The day after I finished reading Michael Pollan’s book, "The Omnivore’s Dilemma," a package arrived for me at the Daily Globe. Another book … a rather thick book.
A week or so earlier, I’d received an e-mail from a publishing company touting David Kirby’s new book, "Animal Factory," and requested a review copy. I’m trying this new concept … reading to learn something rather than reading for enjoyment. I don’t think the concept is working real well for me … this latest book is downright depressing (as was Pollan’s). I really don’t care for depressing books, especially when the sun is shining outside!
As you can imagine, Animal Factory is not at all favorable to industrial agriculture. In just the first nine chapters (a little less than half-way through the book), I’ve read about more manure spills, breached lagoons, fish kills, algal blooms, unresponsive government officials and fighting between farmers than I think I have ever read in my life.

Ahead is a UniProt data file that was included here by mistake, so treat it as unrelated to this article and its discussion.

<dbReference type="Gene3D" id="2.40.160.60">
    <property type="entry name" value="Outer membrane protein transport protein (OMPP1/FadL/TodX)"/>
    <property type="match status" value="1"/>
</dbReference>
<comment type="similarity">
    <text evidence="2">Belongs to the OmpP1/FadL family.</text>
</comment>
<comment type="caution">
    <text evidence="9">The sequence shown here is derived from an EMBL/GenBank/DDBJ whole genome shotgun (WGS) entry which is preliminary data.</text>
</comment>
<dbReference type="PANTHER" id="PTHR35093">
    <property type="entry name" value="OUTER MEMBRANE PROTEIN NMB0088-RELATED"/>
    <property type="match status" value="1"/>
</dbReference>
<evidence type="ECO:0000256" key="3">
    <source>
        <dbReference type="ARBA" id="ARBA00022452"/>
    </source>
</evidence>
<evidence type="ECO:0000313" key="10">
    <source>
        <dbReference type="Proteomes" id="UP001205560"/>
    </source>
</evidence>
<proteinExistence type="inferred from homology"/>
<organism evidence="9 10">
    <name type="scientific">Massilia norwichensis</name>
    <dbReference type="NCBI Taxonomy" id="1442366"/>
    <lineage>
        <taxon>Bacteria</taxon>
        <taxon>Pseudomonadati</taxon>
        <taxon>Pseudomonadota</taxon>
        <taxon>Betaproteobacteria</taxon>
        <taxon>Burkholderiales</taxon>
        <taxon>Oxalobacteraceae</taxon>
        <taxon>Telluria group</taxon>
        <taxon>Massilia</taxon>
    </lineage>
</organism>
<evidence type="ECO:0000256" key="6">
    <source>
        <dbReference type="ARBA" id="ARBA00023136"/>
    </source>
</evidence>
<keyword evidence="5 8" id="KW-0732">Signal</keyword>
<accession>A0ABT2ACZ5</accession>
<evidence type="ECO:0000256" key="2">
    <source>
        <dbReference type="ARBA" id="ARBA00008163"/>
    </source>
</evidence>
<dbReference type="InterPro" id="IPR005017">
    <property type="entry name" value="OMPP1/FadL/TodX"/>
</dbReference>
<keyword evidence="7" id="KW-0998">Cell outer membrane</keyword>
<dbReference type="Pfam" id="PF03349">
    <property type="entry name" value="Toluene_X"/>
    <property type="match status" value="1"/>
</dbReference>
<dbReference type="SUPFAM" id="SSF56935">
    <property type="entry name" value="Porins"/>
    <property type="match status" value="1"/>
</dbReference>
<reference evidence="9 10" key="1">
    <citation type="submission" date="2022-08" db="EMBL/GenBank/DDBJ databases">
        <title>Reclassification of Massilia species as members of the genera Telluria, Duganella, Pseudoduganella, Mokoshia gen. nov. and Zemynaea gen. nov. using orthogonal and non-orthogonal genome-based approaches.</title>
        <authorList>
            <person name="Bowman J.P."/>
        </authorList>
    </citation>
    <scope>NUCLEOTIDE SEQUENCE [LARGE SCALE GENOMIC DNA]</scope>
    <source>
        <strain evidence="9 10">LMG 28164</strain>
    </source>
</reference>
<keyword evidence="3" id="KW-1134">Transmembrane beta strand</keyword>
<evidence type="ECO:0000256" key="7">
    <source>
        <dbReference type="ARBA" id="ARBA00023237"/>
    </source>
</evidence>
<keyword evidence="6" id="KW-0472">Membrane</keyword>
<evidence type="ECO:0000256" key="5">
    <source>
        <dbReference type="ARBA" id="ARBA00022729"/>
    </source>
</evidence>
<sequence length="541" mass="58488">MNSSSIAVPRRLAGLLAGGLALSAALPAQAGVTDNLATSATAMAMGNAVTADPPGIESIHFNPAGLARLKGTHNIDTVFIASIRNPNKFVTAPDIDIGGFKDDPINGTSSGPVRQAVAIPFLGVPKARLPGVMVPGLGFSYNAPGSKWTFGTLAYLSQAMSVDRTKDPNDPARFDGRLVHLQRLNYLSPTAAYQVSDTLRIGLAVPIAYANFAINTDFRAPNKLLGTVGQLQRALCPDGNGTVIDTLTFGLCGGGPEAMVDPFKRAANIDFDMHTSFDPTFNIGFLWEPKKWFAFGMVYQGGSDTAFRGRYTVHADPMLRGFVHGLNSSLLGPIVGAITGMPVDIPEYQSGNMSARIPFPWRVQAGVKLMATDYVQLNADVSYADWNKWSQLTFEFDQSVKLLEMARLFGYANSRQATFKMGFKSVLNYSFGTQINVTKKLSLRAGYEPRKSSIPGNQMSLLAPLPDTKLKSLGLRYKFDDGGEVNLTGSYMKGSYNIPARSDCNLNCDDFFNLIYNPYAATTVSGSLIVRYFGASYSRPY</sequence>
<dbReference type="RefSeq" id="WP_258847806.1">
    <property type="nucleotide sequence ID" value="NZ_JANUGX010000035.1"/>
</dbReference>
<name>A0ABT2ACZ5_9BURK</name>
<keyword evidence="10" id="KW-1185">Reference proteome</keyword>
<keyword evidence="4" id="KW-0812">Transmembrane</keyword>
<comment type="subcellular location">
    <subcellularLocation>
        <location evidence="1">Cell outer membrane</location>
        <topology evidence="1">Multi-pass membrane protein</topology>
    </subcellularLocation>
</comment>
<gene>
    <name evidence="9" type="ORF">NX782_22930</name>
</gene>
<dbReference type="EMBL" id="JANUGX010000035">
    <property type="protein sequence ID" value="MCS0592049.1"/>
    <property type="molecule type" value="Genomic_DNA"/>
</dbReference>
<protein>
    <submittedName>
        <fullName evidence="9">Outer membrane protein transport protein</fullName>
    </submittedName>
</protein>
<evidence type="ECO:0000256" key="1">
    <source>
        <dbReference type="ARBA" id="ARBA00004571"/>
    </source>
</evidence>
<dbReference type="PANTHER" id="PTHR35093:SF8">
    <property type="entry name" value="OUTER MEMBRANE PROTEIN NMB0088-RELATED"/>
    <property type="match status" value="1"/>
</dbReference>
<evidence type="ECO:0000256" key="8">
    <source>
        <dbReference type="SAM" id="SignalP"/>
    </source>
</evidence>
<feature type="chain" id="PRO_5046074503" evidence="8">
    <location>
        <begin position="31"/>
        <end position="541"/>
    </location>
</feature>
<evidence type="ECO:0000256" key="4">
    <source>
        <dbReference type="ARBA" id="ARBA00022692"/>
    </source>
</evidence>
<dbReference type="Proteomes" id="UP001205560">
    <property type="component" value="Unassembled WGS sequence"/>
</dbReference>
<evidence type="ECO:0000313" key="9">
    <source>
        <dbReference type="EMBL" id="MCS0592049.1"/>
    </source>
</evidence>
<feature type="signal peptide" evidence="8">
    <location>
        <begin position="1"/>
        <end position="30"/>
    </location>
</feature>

Kirby, a journalist from Brooklyn, N.Y. tells the story of CAFO’s in three distinct areas of the country – from Yakima Valley, Wash., to Elmwood, Ill., and New Bern, N.C. – mostly set in the 1990s, from what I’ve read thus far.
As can be expected with a book called, "Animal Factory," the story of agriculture is predominantly one-sided. Kirby spends chapter after chapter getting his reader to relate to the vineyard owners, the river keepers and the hobby farmers, but I have yet to read so much as a paragraph of an actual conversation he had with one of these "industrial" farmers. Maybe that will come later in the book. Then again, maybe not.
Personally, I can’t wait to finish reading the book. As soon as I do, I’m going to rent a stack of comedies on DVD to rid myself of this depressing feeling.